Explanatory style, coping style, and stress in seasonal affective disorder, subsyndromal seasonal affective disorder, and nonseasonal depression
Dew, Robert Peter
Master of Arts
DisciplinePsychology : Clinical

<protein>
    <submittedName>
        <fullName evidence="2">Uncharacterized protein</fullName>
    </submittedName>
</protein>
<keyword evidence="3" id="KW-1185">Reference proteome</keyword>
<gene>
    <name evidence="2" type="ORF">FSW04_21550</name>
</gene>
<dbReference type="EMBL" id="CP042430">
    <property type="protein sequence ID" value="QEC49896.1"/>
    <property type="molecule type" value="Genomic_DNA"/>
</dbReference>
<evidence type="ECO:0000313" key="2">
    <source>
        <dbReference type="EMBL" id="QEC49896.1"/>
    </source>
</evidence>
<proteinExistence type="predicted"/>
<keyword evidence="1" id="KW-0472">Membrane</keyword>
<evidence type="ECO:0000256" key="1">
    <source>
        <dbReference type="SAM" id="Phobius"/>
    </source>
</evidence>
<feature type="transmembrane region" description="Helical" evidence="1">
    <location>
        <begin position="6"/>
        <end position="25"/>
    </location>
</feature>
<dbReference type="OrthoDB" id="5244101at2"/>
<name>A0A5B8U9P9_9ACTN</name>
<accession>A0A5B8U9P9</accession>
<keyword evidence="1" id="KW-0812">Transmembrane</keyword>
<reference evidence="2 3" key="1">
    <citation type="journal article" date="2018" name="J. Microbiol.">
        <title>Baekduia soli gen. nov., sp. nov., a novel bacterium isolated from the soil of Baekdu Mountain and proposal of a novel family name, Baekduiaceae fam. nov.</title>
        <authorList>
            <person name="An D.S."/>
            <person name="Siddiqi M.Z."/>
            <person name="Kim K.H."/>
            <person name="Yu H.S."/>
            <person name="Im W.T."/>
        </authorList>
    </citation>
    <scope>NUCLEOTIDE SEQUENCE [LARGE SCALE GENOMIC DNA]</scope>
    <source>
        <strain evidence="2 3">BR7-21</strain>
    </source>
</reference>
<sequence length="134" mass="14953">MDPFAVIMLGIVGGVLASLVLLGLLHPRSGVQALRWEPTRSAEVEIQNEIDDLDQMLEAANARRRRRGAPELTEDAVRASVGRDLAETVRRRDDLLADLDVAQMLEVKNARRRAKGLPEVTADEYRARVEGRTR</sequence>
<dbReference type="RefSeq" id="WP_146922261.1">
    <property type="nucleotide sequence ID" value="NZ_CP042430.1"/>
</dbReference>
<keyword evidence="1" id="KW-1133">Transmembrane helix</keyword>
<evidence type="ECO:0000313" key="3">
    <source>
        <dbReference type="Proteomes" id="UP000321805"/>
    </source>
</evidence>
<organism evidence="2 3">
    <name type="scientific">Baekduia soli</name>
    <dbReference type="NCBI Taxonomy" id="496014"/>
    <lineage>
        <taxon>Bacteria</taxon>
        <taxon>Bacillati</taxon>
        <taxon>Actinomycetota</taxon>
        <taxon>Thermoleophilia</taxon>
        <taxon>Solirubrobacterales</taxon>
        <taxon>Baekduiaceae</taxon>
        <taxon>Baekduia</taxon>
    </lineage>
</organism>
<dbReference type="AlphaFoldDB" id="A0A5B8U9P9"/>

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Seasonal Affective Disorder (SAD) is characterized by the regular onset and remission of depressive episodes that follow a seasonal pattern. The present study investigated differences among SAD, S-SAD (subsyndromal SAD), nonseasonally depressed, and nondepressed individuals on the severity of typical and atypical depressive symptoms, and on cognitive variables including explanatory style, coping style and stress appraisal of winter-related stimuli. Results indicated that SAD could be distinguished from other groups in their negative reaction to winter-related stimuli. They experience more severe atypical symptoms, find them to be more impairing, ruminate more about the winter, and perceive themselves as less able to cope. Compared to depressed individuals, the SAD persons had more severe atypical symptoms, higher degree of seasonality, and greater focus on their depression. Compared to S-SAD, the SAD individuals reported more typical and atypical symptoms, greater degree of seasonality, more use of rumination and involvement in dangerous activities to cope with their depression, and more maladaptive explanatory style (more global and stable attributions). The depressed group differed from the S-SAD group in that they had more typical and atypical symptoms, less degree of seasonality, ruminated more on their depression, and had more negative reactions to winter. Except for their greater degree of seasonality, and their more unstable explanatory style, the S-SAD was no different from the nondepressed group.